To misappropriate the famous phrase of the Victory Park developer’s dad, the giant sucking sound you’ll be hearing for the next many weeks will be hipsters and wannabes whooshing through the doors of the W Dallas-Victory Hotel.
Boxsters and Beamers that never negotiated the winding course of Cedar Springs or slipped down Houston to make the tip-off at American Airlines Center will be bumper-to-bumper in pursuit of the internationally renowned, full-immersion cool of the W.
The purveyors of cool at the W return the compliment. “It’s got sizzle, culture, style,” says Scott DeGraff about Dallas. With Michael Morton, he’s the co-owner of Ghostbar, a sparkling aerie of stainless steel, glass and whimsy (the “marble” columns being columns inset with iridescent marbles) on the 33rd floor. It’s bound to become the literal and figurative apex of nightlife here when it opens next weekend. In the short term, other fashionable nightspots will feel a dip, certainly at the VIP lounges but also on the middlebrow patios along McKinney Avenue. The W opening isn’t likely to sink anybody, though.
“We wouldn’t do business in a town like that,” says Mr. DeGraff, magnanimous and talkative, in trendy-casual black and gray, a bulbous Panerai watch bouncing with every wave of his hand.
For one thing, Victory doesn’t have the density yet that could swamp other nightlife areas. The ramp-up of restaurants and clubs in the adjacent Victory Plaza begins this fall and continues next year. For now, there are Ghostbar up top and the Living Room lounge off the lobby.
For another, Victory is a destination, not an easy in and out. Dallas scenesters are notoriously averse to hassles. Parking, valet parking and congestion on game nights may blunt the appeal until there’s more there to do.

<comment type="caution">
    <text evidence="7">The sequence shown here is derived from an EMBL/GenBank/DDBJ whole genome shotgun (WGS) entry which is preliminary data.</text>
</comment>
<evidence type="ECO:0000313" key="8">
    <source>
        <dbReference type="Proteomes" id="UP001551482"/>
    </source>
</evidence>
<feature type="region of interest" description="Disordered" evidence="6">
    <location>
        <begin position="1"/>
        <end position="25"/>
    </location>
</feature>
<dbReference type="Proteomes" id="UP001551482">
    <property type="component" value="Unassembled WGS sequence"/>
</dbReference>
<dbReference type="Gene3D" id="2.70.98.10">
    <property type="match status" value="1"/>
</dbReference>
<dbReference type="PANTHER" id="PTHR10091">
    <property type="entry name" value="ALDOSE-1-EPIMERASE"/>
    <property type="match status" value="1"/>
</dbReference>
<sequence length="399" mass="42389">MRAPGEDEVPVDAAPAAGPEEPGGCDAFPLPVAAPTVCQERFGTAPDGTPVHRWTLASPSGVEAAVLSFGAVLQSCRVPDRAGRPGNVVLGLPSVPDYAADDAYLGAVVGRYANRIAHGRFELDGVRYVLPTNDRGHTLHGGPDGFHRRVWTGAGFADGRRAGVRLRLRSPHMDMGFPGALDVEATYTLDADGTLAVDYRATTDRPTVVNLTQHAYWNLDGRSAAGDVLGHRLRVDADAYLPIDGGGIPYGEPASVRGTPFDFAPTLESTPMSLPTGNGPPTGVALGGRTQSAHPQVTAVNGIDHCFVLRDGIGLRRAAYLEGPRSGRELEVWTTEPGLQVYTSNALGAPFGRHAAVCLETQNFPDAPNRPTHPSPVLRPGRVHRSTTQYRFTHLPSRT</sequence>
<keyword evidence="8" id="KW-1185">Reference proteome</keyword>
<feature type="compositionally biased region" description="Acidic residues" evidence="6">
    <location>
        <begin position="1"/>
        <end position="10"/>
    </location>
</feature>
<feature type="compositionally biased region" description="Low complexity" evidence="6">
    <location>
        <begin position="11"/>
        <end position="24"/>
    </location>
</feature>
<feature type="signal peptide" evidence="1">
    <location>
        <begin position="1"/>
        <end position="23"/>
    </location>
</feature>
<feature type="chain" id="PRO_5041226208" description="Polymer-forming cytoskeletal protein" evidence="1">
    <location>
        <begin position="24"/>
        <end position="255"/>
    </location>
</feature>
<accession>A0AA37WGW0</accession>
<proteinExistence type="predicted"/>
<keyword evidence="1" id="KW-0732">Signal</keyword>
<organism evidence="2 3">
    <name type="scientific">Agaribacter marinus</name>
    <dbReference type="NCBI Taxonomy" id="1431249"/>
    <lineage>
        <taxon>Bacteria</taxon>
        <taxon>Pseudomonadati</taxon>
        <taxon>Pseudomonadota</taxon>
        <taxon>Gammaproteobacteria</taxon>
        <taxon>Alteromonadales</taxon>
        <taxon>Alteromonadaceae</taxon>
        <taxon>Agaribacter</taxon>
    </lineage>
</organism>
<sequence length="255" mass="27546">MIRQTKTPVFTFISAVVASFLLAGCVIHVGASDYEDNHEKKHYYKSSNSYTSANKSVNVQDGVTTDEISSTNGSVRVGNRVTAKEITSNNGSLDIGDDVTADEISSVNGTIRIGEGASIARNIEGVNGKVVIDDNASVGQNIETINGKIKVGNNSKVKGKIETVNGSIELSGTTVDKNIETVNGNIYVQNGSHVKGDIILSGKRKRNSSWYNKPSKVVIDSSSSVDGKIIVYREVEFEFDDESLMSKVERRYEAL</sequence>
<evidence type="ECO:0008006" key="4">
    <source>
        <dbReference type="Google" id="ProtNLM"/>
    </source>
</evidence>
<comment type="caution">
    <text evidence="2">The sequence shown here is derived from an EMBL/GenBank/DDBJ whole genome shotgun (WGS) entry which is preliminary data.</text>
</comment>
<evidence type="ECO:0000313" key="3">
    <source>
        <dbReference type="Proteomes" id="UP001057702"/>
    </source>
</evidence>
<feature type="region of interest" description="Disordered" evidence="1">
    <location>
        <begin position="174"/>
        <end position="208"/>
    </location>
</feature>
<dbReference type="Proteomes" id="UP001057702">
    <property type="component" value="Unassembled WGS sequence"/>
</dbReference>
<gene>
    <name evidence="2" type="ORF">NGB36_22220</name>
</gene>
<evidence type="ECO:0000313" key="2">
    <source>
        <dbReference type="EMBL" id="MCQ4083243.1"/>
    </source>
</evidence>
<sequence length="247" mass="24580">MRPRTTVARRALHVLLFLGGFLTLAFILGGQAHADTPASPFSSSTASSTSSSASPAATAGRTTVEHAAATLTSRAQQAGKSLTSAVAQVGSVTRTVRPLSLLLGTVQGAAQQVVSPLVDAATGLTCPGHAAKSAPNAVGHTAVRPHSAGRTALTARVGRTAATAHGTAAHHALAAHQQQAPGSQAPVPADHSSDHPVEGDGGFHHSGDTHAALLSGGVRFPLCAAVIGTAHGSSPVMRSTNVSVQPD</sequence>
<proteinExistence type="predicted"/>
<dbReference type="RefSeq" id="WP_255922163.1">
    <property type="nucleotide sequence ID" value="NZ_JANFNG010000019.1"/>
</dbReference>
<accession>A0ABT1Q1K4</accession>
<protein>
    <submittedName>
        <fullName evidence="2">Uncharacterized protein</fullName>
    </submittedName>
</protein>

And in the longer run, buzz begets buzz. Run-off from the W – the well-heeled hotel guests and condo owners, visiting glitterati – will radiate out from Victory to downtown and points along McKinney and Cedar Springs, to Knox-Henderson and beyond. It’s the trickle-down theory of fabulousness.
Ghostbar is the immediate sensation – 12,500 square feet of silver, gray, white and green chic. The balcony boasts a sweeping downtown view and a 26-by-7-foot wedge of glass flooring for vertigo lovers to mill around on. Acrophobics are more likely to appreciate the 8-foot-high sneeze guard erected against the sky.
The first Ghostbar opened above Mr. Morton and Mr. DeGraff’s N9NE Steakhouse in Chicago in 2000. But the next, which debuted in 2001 at the Palms in Las Vegas, is the one everybody knows, thanks to MTV’s The Real World and a continuing irrigation of celebrities from Los Angeles.
“You have to have a good time to sell it” is the philosophy, says Mr. DeGraff.
This third Ghostbar, and the other N9NE Group properties that will follow it, are landing at Victory through connections with developer Ross Perot Jr. and his associate, Jonas Woods, big fans of the Las Vegas club.
The ground-level Living Room is less frenetic and attitude-fragrant, but still posh and whimsical. Twenty-five-foot chandeliers rain down. Clusters of settees and low tables create conversation areas awash with the W’s trademark lounge sounds. Starchy hedonists might blink twice at the waitresses’ summer gear of white tank tops and black short shorts, more Hooters than high-end hotel.
On Thursday, its second day of operation, the Living Room was buzzing pleasantly with guests and locals checking it out after work. The patio, shielded from Houston Street by stands of bamboo, looks to be a mid-evening magnet.